Viewpoint: Writer takes issue with Mining legislation defense
In response to Mr. Gullan’s “Defending the Land” letter. First, Tiffany’s restricted access to the mine bill is nothing more than payback for the nearly $1 million that Sen. Tiffany and his 20 Senate and Assembly mining committee members received in campaign donations from mining interests.
Worker safety, huh; who had the AR15’s and who had the posters? And a 300 feet perimeter boundary would be a lot easier to patrol then a 3000 acre area.
Second, GTAC stated the mine, over a 30 year life span, would employ about 700 workers and the estimated multiplier effect from the mine would stimulate a total of 2,834 long-term jobs. Not exactly the “3000 good paying jobs at the mine and many more secondary jobs” of which Mr. Gullan boasts. Keep in mind the iron ore market might be tight now. But, new mines such as the Roy Hill project in Australia will be coming on line and it will be one of the largest mining projects in Australia. Mining operations should produce 55 million tons of high grade hematite iron ore (iron content 69.9 percent) per annum and not low grade taconite (iron content 20 percent) the principal iron ore mined in the United States. Who do you think China will be buying iron ore from?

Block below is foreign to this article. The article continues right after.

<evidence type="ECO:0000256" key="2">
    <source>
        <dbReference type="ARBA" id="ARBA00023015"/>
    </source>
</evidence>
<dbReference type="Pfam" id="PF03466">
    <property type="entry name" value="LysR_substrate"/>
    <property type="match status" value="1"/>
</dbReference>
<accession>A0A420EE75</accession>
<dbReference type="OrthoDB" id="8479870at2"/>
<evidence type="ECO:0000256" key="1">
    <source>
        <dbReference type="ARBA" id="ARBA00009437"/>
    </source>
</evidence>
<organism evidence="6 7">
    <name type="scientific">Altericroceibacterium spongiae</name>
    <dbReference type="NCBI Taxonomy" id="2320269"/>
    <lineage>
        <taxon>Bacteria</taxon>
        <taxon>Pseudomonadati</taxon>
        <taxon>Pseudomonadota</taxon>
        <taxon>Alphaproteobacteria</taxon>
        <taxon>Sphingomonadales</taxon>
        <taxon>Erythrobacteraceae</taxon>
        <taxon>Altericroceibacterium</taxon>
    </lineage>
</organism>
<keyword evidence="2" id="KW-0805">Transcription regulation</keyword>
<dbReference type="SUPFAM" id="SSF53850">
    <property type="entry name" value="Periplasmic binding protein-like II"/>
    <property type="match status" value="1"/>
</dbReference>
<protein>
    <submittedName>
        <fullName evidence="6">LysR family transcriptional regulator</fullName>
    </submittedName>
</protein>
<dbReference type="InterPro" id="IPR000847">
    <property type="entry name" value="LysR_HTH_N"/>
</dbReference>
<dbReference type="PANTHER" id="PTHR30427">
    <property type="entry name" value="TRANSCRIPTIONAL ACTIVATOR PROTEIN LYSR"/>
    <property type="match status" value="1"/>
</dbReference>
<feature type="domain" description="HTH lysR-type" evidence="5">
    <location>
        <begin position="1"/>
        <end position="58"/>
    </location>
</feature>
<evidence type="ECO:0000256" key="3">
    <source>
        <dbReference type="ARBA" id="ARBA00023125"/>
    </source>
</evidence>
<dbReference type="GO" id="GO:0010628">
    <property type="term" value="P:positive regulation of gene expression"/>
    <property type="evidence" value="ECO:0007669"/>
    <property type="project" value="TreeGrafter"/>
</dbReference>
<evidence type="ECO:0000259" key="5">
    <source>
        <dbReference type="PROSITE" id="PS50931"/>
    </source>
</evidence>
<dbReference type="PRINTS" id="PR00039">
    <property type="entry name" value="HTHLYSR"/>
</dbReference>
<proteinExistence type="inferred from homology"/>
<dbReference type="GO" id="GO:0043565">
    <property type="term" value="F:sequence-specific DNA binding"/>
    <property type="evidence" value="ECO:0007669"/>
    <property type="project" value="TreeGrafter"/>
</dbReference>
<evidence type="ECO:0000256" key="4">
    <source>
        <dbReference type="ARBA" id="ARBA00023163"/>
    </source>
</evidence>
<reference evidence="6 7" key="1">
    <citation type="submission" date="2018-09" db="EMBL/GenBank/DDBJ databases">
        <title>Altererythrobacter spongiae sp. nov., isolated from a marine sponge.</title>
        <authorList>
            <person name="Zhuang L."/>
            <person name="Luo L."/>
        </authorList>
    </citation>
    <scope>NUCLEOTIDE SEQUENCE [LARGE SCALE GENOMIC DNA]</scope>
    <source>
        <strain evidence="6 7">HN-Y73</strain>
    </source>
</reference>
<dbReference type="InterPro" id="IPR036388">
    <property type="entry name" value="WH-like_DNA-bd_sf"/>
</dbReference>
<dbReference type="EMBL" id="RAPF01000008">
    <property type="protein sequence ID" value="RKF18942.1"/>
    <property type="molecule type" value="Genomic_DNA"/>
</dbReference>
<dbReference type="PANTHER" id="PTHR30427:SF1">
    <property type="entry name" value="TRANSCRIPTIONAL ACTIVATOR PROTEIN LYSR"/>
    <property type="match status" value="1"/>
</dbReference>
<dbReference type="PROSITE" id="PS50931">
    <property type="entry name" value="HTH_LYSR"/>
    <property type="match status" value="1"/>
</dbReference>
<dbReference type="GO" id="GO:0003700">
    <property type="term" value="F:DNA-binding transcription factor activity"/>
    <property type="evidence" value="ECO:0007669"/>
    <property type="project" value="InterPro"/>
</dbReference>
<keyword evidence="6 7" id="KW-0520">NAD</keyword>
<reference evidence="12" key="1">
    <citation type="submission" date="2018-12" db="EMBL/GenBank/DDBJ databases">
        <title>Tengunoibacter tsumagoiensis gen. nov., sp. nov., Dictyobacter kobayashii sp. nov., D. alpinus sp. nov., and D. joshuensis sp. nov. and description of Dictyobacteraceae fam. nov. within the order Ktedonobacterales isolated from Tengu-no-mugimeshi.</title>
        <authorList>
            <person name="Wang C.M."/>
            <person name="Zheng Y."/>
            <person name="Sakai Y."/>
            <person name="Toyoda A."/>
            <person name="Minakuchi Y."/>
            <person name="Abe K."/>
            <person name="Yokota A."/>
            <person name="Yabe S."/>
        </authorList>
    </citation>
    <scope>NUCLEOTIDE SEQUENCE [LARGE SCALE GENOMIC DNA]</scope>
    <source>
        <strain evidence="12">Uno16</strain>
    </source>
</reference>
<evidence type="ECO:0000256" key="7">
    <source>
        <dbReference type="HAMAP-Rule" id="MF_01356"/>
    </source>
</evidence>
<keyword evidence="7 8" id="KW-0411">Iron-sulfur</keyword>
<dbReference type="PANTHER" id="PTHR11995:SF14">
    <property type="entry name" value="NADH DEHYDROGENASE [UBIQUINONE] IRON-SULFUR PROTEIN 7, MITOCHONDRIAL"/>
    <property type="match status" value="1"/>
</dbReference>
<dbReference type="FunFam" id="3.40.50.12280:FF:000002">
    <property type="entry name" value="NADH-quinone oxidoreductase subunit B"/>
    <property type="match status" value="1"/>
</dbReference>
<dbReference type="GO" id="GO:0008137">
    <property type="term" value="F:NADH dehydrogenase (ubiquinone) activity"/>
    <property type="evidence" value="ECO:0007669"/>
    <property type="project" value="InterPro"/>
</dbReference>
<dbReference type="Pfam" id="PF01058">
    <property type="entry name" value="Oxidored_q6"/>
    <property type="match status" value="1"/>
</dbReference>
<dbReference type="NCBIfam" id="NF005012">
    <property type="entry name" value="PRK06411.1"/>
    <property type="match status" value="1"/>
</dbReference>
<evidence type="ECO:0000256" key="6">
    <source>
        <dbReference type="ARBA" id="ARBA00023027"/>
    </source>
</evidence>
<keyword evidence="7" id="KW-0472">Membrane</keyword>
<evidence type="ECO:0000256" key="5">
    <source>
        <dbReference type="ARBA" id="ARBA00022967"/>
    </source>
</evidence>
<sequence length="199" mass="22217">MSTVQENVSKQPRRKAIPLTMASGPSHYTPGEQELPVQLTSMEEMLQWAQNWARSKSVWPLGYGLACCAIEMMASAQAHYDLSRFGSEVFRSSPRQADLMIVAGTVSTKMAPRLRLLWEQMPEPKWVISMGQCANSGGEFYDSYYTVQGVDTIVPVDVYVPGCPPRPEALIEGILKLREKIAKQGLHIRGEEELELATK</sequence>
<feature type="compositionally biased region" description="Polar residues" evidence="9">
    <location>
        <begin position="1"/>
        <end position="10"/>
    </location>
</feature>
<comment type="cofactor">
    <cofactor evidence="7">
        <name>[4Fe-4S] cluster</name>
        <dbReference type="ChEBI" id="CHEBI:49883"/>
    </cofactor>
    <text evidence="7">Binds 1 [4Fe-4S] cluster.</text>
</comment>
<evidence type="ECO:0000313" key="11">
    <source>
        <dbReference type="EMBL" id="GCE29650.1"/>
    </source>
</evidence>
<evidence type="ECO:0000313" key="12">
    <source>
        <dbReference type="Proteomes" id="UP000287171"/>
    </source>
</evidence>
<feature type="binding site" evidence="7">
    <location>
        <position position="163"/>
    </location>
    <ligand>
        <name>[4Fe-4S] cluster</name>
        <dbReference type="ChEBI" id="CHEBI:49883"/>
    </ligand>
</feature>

Third, the Bad River Band has not been continuously polluting the Bad River. EPA records show e-coli levels in wastewater discharges from a facility operated by the Bad River Band exceeded federal limits. The plant was cited in each of 5 years 2004-2008; however it has not been out of compliance in the past 12 quarters. And remember, this is important; a river can self-cleanse itself of e-coli, but not of sulfides. Environmentalists are especially concerned about sulfides in waste rock and their potential to cause acid mine drainage that would harm the Bad River and its tributaries.
GTAC plans call for mining around 14 million tons of ore per year over 30 years. Only about 1/3 of the volume of this mined ore will end up as steel and the rest will end up as waste or “tailings”. Sample core taken ten miles east of the mine site reveals that the rock is comprised of 20% pyrite a major source of sulfide. By contrast, Minnesota iron ore averages about 0.1% pyrite. This mine will be a sulfide mine with sulfide “tailings” poisoning the water.
John Kocovsky. Hazelhurst